The Ill Communication

Work Time Fun

Developer: Sony Computer Entertainment, Inc.
Publisher: D3 Publisher
N.A. Release: October 17, 2006

Box Quote: "WTF is Super Fun Job Game!"

It was inevitable that minigames would eventually show up on the PSP.  It was a popular fad during the first half of the 2000s for handheld games, so it only makes sense that the trend would continue on Sony’s handheld console which came out in '04 and '05 in Japan and North America respectively.  Nintendo saw its share of minigames with titles like WarioWare, Inc.: Mega Microgames! and Rhythm Tengoku for the GBA.  It continued with the DS when games such as Feel the Magic: XY/XX, The Rub Rabbits!, and Rhythm Heaven debuted.

Not implying minigames are a bad thing.  In fact, they make an incredible amount sense for portable gaming as they are a collection of extremely small games that normally take a few seconds to accomplish and involve minimal input from the player.  And of course it fits well with a culture that’s increasingly known to have ADHD, so it's the perfect companion for gamers who fit this mold (or it could be the opposite where they helped warped kids with their vulnerable brains by developing their minds with shorter and shorter attention spans).

2006 is when the PSP got what is probably its weirdest minigame title in its library.  I'm talking about Work Time Fun.

Needing money, you seek out part-time jobs by going to the job placement office where you can pick from one of four available jobs, where each one is a minigame.  Every job includes a title screen, a "how to play" menu that explains the rules and controls, and the game itself.  When you complete a job or when you give up, you are presented with a check for your hard earned work.  But with the average earning per gig being less than a dollar, you'll feel less than stellar when you collect the check.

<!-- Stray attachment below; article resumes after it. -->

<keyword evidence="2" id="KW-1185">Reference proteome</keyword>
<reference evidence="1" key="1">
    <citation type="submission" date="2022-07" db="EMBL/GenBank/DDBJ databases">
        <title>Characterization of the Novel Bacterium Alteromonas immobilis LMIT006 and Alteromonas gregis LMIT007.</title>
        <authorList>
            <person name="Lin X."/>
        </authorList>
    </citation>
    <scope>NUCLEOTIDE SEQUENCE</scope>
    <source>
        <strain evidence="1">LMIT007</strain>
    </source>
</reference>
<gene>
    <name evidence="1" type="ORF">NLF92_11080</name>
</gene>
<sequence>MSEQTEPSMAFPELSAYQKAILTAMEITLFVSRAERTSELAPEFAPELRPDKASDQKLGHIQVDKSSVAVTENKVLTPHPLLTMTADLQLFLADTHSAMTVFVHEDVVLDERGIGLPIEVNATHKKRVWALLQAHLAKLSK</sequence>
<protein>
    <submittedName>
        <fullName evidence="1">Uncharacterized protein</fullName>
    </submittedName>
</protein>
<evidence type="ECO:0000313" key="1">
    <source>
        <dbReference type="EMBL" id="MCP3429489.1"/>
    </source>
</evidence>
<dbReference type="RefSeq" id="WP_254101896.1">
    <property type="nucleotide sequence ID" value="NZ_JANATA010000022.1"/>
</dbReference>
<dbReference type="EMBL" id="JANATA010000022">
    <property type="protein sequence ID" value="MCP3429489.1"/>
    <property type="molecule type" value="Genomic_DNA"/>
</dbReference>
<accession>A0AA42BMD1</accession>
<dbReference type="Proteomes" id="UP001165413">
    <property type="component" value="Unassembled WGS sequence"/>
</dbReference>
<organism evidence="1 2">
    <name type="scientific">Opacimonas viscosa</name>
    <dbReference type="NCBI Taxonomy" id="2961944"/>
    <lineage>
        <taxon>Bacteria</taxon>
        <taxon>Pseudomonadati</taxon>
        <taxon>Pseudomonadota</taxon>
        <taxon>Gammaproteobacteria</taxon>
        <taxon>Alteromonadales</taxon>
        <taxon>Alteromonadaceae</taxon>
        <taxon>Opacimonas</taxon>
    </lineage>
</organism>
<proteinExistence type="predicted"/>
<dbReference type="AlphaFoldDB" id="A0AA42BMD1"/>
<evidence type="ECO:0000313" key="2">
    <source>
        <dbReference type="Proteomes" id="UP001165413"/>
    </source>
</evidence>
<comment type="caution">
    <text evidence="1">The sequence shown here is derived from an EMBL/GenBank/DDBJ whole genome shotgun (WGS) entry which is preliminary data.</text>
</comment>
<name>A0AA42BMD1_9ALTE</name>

So, what do you do with your hard earned cash?  Why you spend it, of course!  And in the most useless way possible by blowing it all on capsule toy machines.  There are tiers of capsule machines where each tier increases in price per play.  The lowest are the bronze machines where it's $1 dollar per play.  Silver is next with $5 per play and gold being $10.  But beyond that is the highly coveted "celebrity" machine that requires $50 per play.  Yikes!  High rollers only for that one!

Most of what comes out are useless trinkets like a bouncy ball, figurines, or a fake moustache.  But every once in a while a new job can be unlocked from the capsule machines, making it the carrot and stick tactic of Work Time Fun.  And once a job is unlocked, it will begin to appear at the job placement office where you can earn money with it.  In addition to jobs, the capsule machines will spit out handy apps to use with you PSP.  Some include a world clock, a restaurant bill splitter, a flashlight (which just turns all the pixels on the screen to white), and a ramen timer, which some consider to be the best app the game has to offer.  But with the rise of smart phones, the value for these apps tanked to where they are now mere amusement pieces buried within a minigame collection for a portable gaming console.

Included is an in-game email account where fellow part-time job seekers mail you tips and tricks to help accomplish a job, but most are spam messages or your friends making fart jokes.  If you do well in a game, you can be given a title which is emailed to you.  These titles would be like a sort of achievement system within the game.  The titles are goofy things like dribbling a soccer ball a number of times before dropping it or figuring out a high volume of phone numbers from ladies you met at a bar.  In all, reading emails break up the monotony of playing the minigames.

Being on the tail end of "wacky Japan" games, WTF marks its place in time when that era of Japan dominance in video games swapped places with Western developers.  It would be the type of game where you'd have to show someone else just because of how weird it is.  No sequel followed, but there doesn’t need to be one because the game mimics real life so much that you can say the world of employment today is the true sequel.

Posted on: August 25, 2016